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How long will Clark stay on cruise control?

Christy Clarke announces new initiatives to get greener vehicles on the road.
Christy Clarke announces new initiatives to get greener vehicles on the road. .THE CANADIAN PRESS/Jonathan Hayward

VICTORIA – Last week’s throne speech and this week’s provincial budget make it clear the provincial government is very much on cruise control, and I suspect that’s just the way Premier Christy Clark wants it.

The throne speech was described by many as “threadbare” and an indication the B.C. Liberals are out of gas, to which Clark retorted that the speech wasn’t about generating news headlines but was instead a reiteration of her government’s ongoing plan.

The budget was another steady-as-she goes economic document, which achieves the B.C. Liberals number 1 priority of all: balancing the books. But the budget continues to be balanced on the proverbial razor’s edge, which means there are few dollars available for many new spending initiatives.

Things weren’t always like this, of course. In the run-up to the last provincial election, the Clark government was running around, announcing all kinds of things. The premier herself tried to dominate news coverage and her critics derisively labelled her “Premier Photo-op.”

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But the premier is nowhere near as active in the media these days, and her government is not feverishly trying to change the world. The coming legislature session will see only a modest amount of legislation – less than 30 bills in all likelihood – and I suspect little of it will be controversial.

In conversations with B.C. Liberals, I get the distinct impression they see no reason to do anything particularly dramatic. They sense their voter base seems content with the state of the province, and so a laissez-faire approach has been adopted by the government.

Clark herself seems particularly confident, if not content in how things are going. No one pays attention to polls anymore (not that there have been any), so there is no evidence that if an election were held today that her party would be in trouble with the electorate.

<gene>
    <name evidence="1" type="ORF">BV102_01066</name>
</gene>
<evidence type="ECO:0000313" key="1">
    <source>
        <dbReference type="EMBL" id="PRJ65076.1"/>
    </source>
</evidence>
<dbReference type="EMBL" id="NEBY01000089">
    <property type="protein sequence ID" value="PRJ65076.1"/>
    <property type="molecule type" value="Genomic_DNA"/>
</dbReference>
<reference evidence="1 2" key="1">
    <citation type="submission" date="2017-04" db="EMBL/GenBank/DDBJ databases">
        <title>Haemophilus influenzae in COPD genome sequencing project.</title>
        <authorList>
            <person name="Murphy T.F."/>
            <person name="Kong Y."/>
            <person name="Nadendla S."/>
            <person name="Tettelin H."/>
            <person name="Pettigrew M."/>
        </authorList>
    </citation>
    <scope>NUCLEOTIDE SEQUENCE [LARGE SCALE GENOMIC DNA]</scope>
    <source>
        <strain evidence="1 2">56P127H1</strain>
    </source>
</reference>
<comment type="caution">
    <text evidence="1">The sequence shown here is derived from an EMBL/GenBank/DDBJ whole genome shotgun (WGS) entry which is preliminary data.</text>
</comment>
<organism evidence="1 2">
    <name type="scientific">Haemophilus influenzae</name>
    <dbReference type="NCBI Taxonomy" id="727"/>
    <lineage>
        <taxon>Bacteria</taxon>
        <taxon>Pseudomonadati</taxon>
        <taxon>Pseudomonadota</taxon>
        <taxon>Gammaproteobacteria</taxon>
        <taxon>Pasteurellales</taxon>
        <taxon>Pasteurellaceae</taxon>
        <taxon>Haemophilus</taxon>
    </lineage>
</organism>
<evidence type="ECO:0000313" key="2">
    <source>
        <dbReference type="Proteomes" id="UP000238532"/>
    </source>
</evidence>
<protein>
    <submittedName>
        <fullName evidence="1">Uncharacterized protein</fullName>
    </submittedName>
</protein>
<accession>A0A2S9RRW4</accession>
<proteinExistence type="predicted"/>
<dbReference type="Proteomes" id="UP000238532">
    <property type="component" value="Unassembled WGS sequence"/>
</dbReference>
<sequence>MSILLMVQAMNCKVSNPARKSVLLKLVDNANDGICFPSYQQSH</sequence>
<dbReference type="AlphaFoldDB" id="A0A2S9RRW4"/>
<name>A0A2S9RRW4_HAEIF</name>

And the premier continues to toy with the NDP Opposition, which is by no means as comfortable in its collective skin as the B.C. Liberals. Clark uses the NDP as the butt of a number of jokes in speeches she makes to party faithful, and in the legislature (which she attends only a couple of days a week) she appears to relish any question period encounter.

The B.C. Liberals are well aware of the discomfort in NDP circles these days, and use any opportunity to exploit the situation. For example, NDP leader John Horgan’s controversial decision (in a year-end interview with Canadian Press) to single out five of members of his caucus as “stars” (thus suggesting the rest of the caucus is something short of chopped liver) has given the governing side a delicious opening in the House.

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For example, B.C. Liberal MLAs occasionally tease any NDP MLA who is not one of the deemed “Fab Five” about their apparent lower status, thus keeping alive the ongoing narrative that the NDP has yet to resolve its internal dynamics.

Contributing to the lower temperature at the B.C. legislature these days is the looming federal election. It’s not until the fall, but its presence is already it is starting to hover over the provincial scene.

The BC NDP, because of its direct ties to the federal party, will naturally become more distracted as the federal campaign draws nearer. Two members of its caucus — MLAs Jenny Kwan and Mable Elmore — are about to fight it out in a nomination for a federal riding, and that will likely cause some tension.

The B.C. Liberals are in a somewhat different situation, but it’s one that can also create some internal tension. The party is a coalition, and its caucus has members who have divided loyalties between federal Conservatives and Liberals.

One of its members – Maple Ridge-Mission MLA Marc Dalton – has opted to sit as an Independent MLA as he seeks a federal Conservative nomination.  If he were to actually win the nomination, he would stand a pretty good chance of winning a safe Conservative seat – which would open up his provincial seat, which in turn is a swing riding that the NDP could capture in a byelection.

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But that’s a lot of ifs. In the meantime, the provincial political scene is off to a quiet start in 2015, and there’s not much to suggest things are going to really heat up for a while yet.

Still, even when a government is content to travel along on cruise-control, something can come out of nowhere to force it to make a sudden, sharp turn along the way. There’s nothing in sight right  now, but the year is young.

Keith Baldrey is chief political reporter for Global B.C.